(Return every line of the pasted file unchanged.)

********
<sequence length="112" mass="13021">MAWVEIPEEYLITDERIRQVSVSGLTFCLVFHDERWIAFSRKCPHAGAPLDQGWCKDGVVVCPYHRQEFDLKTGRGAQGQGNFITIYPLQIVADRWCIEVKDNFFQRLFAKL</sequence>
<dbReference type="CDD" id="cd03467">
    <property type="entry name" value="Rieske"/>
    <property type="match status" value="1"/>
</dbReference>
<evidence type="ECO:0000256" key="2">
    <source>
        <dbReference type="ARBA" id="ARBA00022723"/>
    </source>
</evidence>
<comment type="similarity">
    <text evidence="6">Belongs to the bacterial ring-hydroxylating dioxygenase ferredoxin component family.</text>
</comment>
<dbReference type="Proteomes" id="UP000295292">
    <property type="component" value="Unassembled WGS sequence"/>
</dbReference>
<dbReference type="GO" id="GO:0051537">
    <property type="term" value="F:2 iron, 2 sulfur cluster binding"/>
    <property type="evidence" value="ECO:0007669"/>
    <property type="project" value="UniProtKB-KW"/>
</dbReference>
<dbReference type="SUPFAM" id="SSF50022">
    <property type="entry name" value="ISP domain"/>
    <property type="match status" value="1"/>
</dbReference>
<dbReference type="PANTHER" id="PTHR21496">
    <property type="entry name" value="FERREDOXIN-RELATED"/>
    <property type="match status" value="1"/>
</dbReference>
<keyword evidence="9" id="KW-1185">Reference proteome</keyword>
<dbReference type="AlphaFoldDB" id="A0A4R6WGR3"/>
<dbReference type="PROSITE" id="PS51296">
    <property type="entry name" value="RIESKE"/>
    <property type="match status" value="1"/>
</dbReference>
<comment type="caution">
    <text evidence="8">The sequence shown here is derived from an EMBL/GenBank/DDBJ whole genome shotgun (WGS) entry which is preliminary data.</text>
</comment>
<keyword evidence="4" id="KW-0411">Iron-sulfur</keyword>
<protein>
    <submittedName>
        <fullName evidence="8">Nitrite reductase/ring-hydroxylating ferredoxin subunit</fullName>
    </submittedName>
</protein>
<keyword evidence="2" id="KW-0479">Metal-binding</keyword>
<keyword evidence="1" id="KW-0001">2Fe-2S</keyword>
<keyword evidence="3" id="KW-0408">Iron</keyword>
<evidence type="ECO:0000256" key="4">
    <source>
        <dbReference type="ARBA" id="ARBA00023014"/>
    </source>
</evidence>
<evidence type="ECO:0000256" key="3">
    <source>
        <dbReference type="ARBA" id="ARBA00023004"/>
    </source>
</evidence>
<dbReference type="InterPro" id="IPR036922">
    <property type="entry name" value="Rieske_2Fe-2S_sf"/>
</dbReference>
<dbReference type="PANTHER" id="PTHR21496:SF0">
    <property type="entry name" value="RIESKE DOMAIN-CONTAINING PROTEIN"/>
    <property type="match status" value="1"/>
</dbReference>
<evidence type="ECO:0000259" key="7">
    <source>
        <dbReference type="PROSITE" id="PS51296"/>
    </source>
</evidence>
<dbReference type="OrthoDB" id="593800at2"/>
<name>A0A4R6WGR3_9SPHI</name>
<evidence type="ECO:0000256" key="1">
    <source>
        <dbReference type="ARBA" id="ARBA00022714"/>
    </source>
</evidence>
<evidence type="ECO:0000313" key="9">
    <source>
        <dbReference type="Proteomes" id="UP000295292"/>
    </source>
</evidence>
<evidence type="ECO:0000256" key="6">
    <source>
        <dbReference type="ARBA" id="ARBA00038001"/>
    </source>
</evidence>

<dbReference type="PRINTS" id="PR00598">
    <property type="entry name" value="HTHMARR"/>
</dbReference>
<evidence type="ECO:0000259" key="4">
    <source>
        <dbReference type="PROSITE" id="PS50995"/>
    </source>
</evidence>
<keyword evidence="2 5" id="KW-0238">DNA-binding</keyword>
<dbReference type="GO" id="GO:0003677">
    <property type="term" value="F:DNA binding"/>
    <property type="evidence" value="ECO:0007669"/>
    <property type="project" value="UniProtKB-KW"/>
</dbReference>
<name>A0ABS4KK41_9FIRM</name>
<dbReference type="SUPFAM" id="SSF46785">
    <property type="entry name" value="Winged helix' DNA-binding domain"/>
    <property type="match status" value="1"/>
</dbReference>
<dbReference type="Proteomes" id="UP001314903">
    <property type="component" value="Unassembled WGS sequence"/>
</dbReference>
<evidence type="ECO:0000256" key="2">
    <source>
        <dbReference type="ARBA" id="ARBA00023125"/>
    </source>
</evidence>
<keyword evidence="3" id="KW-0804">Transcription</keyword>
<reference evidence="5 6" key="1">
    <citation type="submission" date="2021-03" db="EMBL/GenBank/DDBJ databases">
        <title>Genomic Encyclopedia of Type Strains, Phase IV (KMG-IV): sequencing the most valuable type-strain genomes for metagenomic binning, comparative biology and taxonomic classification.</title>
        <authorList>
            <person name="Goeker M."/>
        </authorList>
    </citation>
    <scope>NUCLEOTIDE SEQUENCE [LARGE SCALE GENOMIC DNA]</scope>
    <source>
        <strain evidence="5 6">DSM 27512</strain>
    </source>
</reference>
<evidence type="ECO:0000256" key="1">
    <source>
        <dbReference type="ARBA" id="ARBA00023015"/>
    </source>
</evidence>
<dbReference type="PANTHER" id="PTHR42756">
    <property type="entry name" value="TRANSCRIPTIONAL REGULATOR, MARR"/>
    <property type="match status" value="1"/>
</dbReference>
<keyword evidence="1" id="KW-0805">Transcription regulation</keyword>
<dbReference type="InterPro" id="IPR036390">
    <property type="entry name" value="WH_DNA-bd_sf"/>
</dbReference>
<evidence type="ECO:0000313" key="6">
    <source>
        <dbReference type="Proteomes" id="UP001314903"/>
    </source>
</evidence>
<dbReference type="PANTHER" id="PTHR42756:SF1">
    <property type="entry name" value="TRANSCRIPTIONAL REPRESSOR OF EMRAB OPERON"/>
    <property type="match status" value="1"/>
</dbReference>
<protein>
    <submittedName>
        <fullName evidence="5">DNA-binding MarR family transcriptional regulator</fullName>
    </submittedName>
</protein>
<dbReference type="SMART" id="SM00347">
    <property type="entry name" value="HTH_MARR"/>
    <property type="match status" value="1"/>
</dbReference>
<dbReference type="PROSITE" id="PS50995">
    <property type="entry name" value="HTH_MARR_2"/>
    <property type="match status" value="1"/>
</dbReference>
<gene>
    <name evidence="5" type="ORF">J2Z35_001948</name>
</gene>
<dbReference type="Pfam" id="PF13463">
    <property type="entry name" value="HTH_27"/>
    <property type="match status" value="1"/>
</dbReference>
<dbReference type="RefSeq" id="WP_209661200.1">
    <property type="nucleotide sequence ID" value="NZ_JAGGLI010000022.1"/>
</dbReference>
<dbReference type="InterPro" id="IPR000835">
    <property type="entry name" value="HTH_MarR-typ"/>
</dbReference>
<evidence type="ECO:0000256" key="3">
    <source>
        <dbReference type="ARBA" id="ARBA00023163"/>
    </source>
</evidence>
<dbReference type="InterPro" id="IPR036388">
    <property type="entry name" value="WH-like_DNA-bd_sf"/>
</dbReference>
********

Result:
<sequence length="112" mass="13021">MAWVEIPEEYLITDERIRQVSVSGLTFCLVFHDERWIAFSRKCPHAGAPLDQGWCKDGVVVCPYHRQEFDLKTGRGAQGQGNFITIYPLQIVADRWCIEVKDNFFQRLFAKL</sequence>
<dbReference type="CDD" id="cd03467">
    <property type="entry name" value="Rieske"/>
    <property type="match status" value="1"/>
</dbReference>
<evidence type="ECO:0000256" key="2">
    <source>
        <dbReference type="ARBA" id="ARBA00022723"/>
    </source>
</evidence>
<comment type="similarity">
    <text evidence="6">Belongs to the bacterial ring-hydroxylating dioxygenase ferredoxin component family.</text>
</comment>
<dbReference type="Proteomes" id="UP000295292">
    <property type="component" value="Unassembled WGS sequence"/>
</dbReference>
<dbReference type="GO" id="GO:0051537">
    <property type="term" value="F:2 iron, 2 sulfur cluster binding"/>
    <property type="evidence" value="ECO:0007669"/>
    <property type="project" value="UniProtKB-KW"/>
</dbReference>
<dbReference type="SUPFAM" id="SSF50022">
    <property type="entry name" value="ISP domain"/>
    <property type="match status" value="1"/>
</dbReference>
<dbReference type="PANTHER" id="PTHR21496">
    <property type="entry name" value="FERREDOXIN-RELATED"/>
    <property type="match status" value="1"/>
</dbReference>
<keyword evidence="9" id="KW-1185">Reference proteome</keyword>
<dbReference type="AlphaFoldDB" id="A0A4R6WGR3"/>
<dbReference type="PROSITE" id="PS51296">
    <property type="entry name" value="RIESKE"/>
    <property type="match status" value="1"/>
</dbReference>
<comment type="caution">
    <text evidence="8">The sequence shown here is derived from an EMBL/GenBank/DDBJ whole genome shotgun (WGS) entry which is preliminary data.</text>
</comment>
<keyword evidence="4" id="KW-0411">Iron-sulfur</keyword>
<protein>
    <submittedName>
        <fullName evidence="8">Nitrite reductase/ring-hydroxylating ferredoxin subunit</fullName>
    </submittedName>
</protein>
<keyword evidence="2" id="KW-0479">Metal-binding</keyword>
<keyword evidence="1" id="KW-0001">2Fe-2S</keyword>
<keyword evidence="3" id="KW-0408">Iron</keyword>
<evidence type="ECO:0000256" key="4">
    <source>
        <dbReference type="ARBA" id="ARBA00023014"/>
    </source>
</evidence>
<evidence type="ECO:0000256" key="3">
    <source>
        <dbReference type="ARBA" id="ARBA00023004"/>
    </source>
</evidence>
<dbReference type="InterPro" id="IPR036922">
    <property type="entry name" value="Rieske_2Fe-2S_sf"/>
</dbReference>
<dbReference type="PANTHER" id="PTHR21496:SF0">
    <property type="entry name" value="RIESKE DOMAIN-CONTAINING PROTEIN"/>
    <property type="match status" value="1"/>
</dbReference>
<evidence type="ECO:0000259" key="7">
    <source>
        <dbReference type="PROSITE" id="PS51296"/>
    </source>
</evidence>
<dbReference type="OrthoDB" id="593800at2"/>
<name>A0A4R6WGR3_9SPHI</name>
<evidence type="ECO:0000256" key="1">
    <source>
        <dbReference type="ARBA" id="ARBA00022714"/>
    </source>
</evidence>
<evidence type="ECO:0000313" key="9">
    <source>
        <dbReference type="Proteomes" id="UP000295292"/>
    </source>
</evidence>
<evidence type="ECO:0000256" key="6">
    <source>
        <dbReference type="ARBA" id="ARBA00038001"/>
    </source>
</evidence>

<dbReference type="PRINTS" id="PR00598">
    <property type="entry name" value="HTHMARR"/>
</dbReference>
<evidence type="ECO:0000259" key="4">
    <source>
        <dbReference type="PROSITE" id="PS50995"/>
    </source>
</evidence>
<keyword evidence="2 5" id="KW-0238">DNA-binding</keyword>
<dbReference type="GO" id="GO:0003677">
    <property type="term" value="F:DNA binding"/>
    <property type="evidence" value="ECO:0007669"/>
    <property type="project" value="UniProtKB-KW"/>
</dbReference>
<name>A0ABS4KK41_9FIRM</name>
<dbReference type="SUPFAM" id="SSF46785">
    <property type="entry name" value="Winged helix' DNA-binding domain"/>
    <property type="match status" value="1"/>
</dbReference>
<dbReference type="Proteomes" id="UP001314903">
    <property type="component" value="Unassembled WGS sequence"/>
</dbReference>
<evidence type="ECO:0000256" key="2">
    <source>
        <dbReference type="ARBA" id="ARBA00023125"/>
    </source>
</evidence>
<keyword evidence="3" id="KW-0804">Transcription</keyword>
<reference evidence="5 6" key="1">
    <citation type="submission" date="2021-03" db="EMBL/GenBank/DDBJ databases">
        <title>Genomic Encyclopedia of Type Strains, Phase IV (KMG-IV): sequencing the most valuable type-strain genomes for metagenomic binning, comparative biology and taxonomic classification.</title>
        <authorList>
            <person name="Goeker M."/>
        </authorList>
    </citation>
    <scope>NUCLEOTIDE SEQUENCE [LARGE SCALE GENOMIC DNA]</scope>
    <source>
        <strain evidence="5 6">DSM 27512</strain>
    </source>
</reference>
<evidence type="ECO:0000256" key="1">
    <source>
        <dbReference type="ARBA" id="ARBA00023015"/>
    </source>
</evidence>
<dbReference type="PANTHER" id="PTHR42756">
    <property type="entry name" value="TRANSCRIPTIONAL REGULATOR, MARR"/>
    <property type="match status" value="1"/>
</dbReference>
<keyword evidence="1" id="KW-0805">Transcription regulation</keyword>
<dbReference type="InterPro" id="IPR036390">
    <property type="entry name" value="WH_DNA-bd_sf"/>
</dbReference>
<evidence type="ECO:0000313" key="6">
    <source>
        <dbReference type="Proteomes" id="UP001314903"/>
    </source>
</evidence>
<dbReference type="PANTHER" id="PTHR42756:SF1">
    <property type="entry name" value="TRANSCRIPTIONAL REPRESSOR OF EMRAB OPERON"/>
    <property type="match status" value="1"/>
</dbReference>
<protein>
    <submittedName>
        <fullName evidence="5">DNA-binding MarR family transcriptional regulator</fullName>
    </submittedName>
</protein>
<dbReference type="SMART" id="SM00347">
    <property type="entry name" value="HTH_MARR"/>
    <property type="match status" value="1"/>
</dbReference>
<dbReference type="PROSITE" id="PS50995">
    <property type="entry name" value="HTH_MARR_2"/>
    <property type="match status" value="1"/>
</dbReference>
<gene>
    <name evidence="5" type="ORF">J2Z35_001948</name>
</gene>
<dbReference type="Pfam" id="PF13463">
    <property type="entry name" value="HTH_27"/>
    <property type="match status" value="1"/>
</dbReference>
<dbReference type="RefSeq" id="WP_209661200.1">
    <property type="nucleotide sequence ID" value="NZ_JAGGLI010000022.1"/>
</dbReference>
<dbReference type="InterPro" id="IPR000835">
    <property type="entry name" value="HTH_MarR-typ"/>
</dbReference>
<evidence type="ECO:0000256" key="3">
    <source>
        <dbReference type="ARBA" id="ARBA00023163"/>
    </source>
</evidence>
<dbReference type="InterPro" id="IPR036388">
    <property type="entry name" value="WH-like_DNA-bd_sf"/>
</dbReference>